INTRODUCTION: Vietnam is experiencing an epidemiologic transition with an increased prevalence of non-communicable diseases. The country needs novel, large-scale, and sustainable interventions to improve hypertension control. We report the 12 month follow-up results of a cluster randomized feasibility trial in Hung Yen province, Vietnam, which evaluated the feasibility and acceptability of two community-based interventions to improve hypertension control: a "storytelling" and a didactic intervention.
METHODS: The storytelling intervention included stories in the patients' own words about coping with hypertension and didactic content about the importance of healthy lifestyle behaviors in controlling elevated blood pressure levels. The didactic intervention included only didactic content, which were general recommendations for managing several important risk factors for hypertension and other non-communicable diseases. The storytelling intervention was delivered by two DVDs three months apart; the didactic intervention included only one DVD. The trial was conducted in patients with poorly controlled hypertension from 4 communes (communities), which were equally randomized to the two interventions.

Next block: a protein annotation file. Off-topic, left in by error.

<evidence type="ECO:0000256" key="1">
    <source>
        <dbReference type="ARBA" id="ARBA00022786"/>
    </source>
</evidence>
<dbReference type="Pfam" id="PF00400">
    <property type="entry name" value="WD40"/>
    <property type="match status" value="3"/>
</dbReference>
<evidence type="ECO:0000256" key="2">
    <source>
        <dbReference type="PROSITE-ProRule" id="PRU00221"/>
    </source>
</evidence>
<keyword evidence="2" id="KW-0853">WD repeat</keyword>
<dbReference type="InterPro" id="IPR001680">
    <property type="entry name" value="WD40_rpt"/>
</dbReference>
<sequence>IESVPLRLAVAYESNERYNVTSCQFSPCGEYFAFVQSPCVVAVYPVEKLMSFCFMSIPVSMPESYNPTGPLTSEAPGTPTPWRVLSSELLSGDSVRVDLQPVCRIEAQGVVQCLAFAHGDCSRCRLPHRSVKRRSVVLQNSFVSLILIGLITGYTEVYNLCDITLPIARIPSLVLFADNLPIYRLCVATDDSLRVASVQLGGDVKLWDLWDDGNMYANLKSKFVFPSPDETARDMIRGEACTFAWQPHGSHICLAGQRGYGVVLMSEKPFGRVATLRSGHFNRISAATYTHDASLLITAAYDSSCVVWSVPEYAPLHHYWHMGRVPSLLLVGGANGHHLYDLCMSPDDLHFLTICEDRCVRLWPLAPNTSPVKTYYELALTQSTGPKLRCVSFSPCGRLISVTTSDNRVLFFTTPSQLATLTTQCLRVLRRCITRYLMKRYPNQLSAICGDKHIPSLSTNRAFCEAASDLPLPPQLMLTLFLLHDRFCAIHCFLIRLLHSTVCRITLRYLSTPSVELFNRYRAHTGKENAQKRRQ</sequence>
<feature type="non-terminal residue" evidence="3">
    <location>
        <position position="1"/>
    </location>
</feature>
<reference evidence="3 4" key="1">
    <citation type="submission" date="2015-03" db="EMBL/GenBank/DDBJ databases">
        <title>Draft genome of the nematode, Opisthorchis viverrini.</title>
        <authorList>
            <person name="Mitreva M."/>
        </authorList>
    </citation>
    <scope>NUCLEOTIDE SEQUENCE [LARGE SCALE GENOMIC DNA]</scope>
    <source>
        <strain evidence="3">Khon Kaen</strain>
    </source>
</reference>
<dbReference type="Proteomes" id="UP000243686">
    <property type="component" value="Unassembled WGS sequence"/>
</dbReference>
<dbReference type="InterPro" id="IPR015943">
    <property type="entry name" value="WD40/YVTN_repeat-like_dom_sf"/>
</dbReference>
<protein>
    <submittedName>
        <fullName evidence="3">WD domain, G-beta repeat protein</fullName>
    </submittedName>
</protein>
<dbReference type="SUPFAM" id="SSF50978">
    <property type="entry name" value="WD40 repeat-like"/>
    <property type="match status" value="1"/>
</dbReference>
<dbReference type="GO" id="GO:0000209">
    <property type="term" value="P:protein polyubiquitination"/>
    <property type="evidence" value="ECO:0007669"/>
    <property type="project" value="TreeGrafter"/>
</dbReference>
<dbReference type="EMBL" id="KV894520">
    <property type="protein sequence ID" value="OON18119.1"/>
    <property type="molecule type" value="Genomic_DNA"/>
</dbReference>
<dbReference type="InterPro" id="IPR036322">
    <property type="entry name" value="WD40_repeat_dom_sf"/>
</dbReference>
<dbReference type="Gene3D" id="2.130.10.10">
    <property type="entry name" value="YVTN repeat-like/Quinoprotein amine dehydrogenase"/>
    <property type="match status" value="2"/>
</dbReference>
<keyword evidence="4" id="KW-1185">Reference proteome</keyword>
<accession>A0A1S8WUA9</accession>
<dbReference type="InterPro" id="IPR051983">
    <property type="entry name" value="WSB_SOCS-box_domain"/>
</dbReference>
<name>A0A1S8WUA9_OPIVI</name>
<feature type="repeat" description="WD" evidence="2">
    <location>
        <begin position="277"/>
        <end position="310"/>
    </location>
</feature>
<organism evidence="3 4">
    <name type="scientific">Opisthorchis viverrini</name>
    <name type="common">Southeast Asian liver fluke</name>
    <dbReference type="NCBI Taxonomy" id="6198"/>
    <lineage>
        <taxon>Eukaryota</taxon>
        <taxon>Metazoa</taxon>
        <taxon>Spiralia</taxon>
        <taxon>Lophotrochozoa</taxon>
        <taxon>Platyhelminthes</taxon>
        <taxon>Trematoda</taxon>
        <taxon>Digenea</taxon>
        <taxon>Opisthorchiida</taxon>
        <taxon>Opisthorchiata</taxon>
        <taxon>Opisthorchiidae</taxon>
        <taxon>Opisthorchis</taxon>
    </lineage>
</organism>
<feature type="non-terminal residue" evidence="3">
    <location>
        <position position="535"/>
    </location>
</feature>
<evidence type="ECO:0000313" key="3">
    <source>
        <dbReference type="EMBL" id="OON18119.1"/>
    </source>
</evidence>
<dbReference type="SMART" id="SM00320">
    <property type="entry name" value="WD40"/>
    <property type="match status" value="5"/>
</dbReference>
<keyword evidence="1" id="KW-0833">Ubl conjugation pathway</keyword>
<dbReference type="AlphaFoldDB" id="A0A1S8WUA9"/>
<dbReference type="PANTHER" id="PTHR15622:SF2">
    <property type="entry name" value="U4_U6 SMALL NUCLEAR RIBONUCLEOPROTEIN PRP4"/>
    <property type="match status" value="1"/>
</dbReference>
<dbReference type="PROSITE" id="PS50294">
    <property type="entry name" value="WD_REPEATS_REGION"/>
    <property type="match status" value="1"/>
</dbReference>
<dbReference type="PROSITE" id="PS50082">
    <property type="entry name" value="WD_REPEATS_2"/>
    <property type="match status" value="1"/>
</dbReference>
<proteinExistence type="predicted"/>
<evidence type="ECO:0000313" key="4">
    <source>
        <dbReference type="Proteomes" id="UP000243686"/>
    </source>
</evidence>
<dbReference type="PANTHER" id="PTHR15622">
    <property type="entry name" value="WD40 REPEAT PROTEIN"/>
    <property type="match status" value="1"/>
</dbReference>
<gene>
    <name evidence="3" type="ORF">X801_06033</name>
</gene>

RESULTS: The mean age of the 160 patients was 66 years and 54% were men. Between baseline enrollment and the 12 month follow-up, mean systolic blood pressure declined by 10.8 mmHg (95% CI: 6.5-14.9) in the storytelling group and by 5.8 mmHg (95% CI: 1.6-10.0) in the didactic content group. The storytelling group also experienced more improvement in several health behaviors, including increased levels of physical activity and reduced consumption of salt and alcohol.
CONCLUSIONS: We observed considerable long-term beneficial effects of both interventions, especially of our storytelling intervention, among patients with inadequately controlled hypertension. A large scale randomized trial should more systematically compare the short and long-term effectiveness of the two interventions in controlling hypertension.
TRIAL REGISTRATION: ClinicalTrials.gov: NCT02483780.
- Blood pressure,
- Medical risk factors,
- Cardiovascular diseases,
- Alcohol consumption,
- Physical activity,
- Behavioral and social aspects of health
PLoS One. 2018 Dec 31;13(12):e0209912. doi: 10.1371/journal.pone.0209912. eCollection 2018. Link to article on publisher's site
Available at: http://works.bepress.com/jeroan_allison/281/